MDA chief cites 'siting challenges' for Guam missile defense project
Updated: Aug 19
Hill says hospital is not compatible with a radar system built on the same site
By Mar-Vic Cagurangan
Finding the right locations to build the elements of missile defense infrastructure on Guam is more challenging than anticipated, a defense official said, citing a conflict involving the siting of a radar system adjacent to a proposed hospital.
“There’s a laundry list of lessons learned from assumptions you make before you ever get to the decision, and then reality hits when you’re on the ground, like, this will be tough,” Vice Adm. Jon A. Hill, director of the Missile Defense Agency, said during a webcast hosted by Defense News on Aug. 12.
The Indo-Pacific Command's proposed air defense missile, which is touted to provide 360-degree protection to deter any potential threats to Guam, consists of multiple mobile components, such as a sensor, command and control and interceptors that will be located across the island.
The $1 billion undertaking is targeted to be completed by 2026 or 2028.
Hill said the MDA recently finished a siting summit, where the agency discussed the findings of a team that surveyed each site on Guam that has been proposed as a location for components of the missile defense architecture.
"It's not final, but we have a very good feel for at least technically and operationally where things should go in order for it to function as a system," he said.
“It’s a very constrained space—we know that to be a fact. We know the siting requirement on the sensors that we will need. We know where we can and can’t put live ordnance; that’s always a constraining factor.”
Hill said the planning process takes into consideration the danger of explosive arcs and the radar’s electromagnetic interference.
One of the sticking points is the incompatibility between a radar and a hospital to be located next to each other on a defense-owned property in Mangilao.
The government of Guam has identified the old football field known as Eagle’s Field as a potential site for the proposed medical and health care complex that will integrate a hospital facility with the Department of Public Health and Human Services, the Guam Behavioral Health and Wellness Center, a veterans’ clinic and a public health lab.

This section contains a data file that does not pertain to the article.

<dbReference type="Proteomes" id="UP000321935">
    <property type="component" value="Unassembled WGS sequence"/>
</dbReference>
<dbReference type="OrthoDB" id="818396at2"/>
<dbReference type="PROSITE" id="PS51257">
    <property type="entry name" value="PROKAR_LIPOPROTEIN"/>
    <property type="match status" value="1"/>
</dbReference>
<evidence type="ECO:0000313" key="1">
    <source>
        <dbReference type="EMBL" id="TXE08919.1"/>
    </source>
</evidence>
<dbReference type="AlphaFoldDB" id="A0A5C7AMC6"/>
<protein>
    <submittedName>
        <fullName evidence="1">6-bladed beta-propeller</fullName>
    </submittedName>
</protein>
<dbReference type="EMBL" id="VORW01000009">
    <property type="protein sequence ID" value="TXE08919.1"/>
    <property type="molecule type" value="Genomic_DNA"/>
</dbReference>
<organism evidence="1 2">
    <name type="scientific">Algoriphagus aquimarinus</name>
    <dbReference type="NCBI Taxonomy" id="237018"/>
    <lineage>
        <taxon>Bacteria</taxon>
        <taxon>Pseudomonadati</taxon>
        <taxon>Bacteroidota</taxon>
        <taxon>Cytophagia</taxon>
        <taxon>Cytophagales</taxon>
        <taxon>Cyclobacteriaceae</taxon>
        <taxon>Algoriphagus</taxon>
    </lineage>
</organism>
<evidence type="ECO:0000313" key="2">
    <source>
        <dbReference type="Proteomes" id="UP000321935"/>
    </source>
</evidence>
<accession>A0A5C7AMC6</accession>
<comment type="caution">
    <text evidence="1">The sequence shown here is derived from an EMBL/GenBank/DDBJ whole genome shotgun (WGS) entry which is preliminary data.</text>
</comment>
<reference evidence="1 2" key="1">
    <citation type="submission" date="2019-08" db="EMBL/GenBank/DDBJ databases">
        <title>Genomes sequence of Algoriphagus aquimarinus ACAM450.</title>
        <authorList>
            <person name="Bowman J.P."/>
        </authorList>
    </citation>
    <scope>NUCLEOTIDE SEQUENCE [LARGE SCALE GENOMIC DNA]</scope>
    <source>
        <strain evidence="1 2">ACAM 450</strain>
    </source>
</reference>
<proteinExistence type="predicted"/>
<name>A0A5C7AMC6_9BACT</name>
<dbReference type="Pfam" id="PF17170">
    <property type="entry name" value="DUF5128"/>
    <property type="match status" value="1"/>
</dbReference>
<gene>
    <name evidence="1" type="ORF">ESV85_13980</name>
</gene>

“You have a radar on this side and a hospital on the other side. Is it OK to put radar energy where you bring medivac helicopters? The answer is ‘no,” Hill said.
“We have to resolve those sort of things,” the vice admiral said.
Hill said he is negotiating with Gov Lou Leon Guerrero to promptly sort out the barriers, noting that the defense of Guam and countering the threat posed by hypersonic missiles are top priorities for the Department of Defense.
The proposed site for the hospital, which is a 102-acre property, is being leased by the Navy to the local government.
"That property has already been pledged to us," the governor said in a brief interview with Pacific Island Times.
Leon Guerrero said she was aware of the site assessments being made on the location and the potential conflict that may arise from having the radar and hospital next to each other.
"There were rumors that MDA was looking at Eagle's Field as one of the potential sites for the radar but when I spoke to Vice Adm. Hill, he assured me that they are not going to be using Eagle's Field for the radar," she said.
Given the escalating tension between China and Taiwan, Hill said the "threat is evolving and will become more complex over time."
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Hill said the MDA is working with the Army on the initial steps to carry out the project. “We haven't started yet," he said. "We still have a long way to go."
The National Defense Authorization Act for fiscal 2023 lays down the basic architecture of the systems that will be built on Guam.
"The department did fund us at a level that allows us to start environmental impact surveys. That allows us to do the siting work,” Hill said.
He said the MDA has funding for both ballistic missile defense capability and hypersonic missile defense capability, while the Army has funding for cruise missile defense.
"What's great is both systems kind of have a crossover in what they can do," Hill said. "And so the integration of those into a command suite with command-and-control battle management on top of it is the basic architecture."
The NDAA 2023, which proposes a budget of $817 billion for the Pentagon, earmarks $1 billion for integrated air and missile defense architecture being planned for Guam.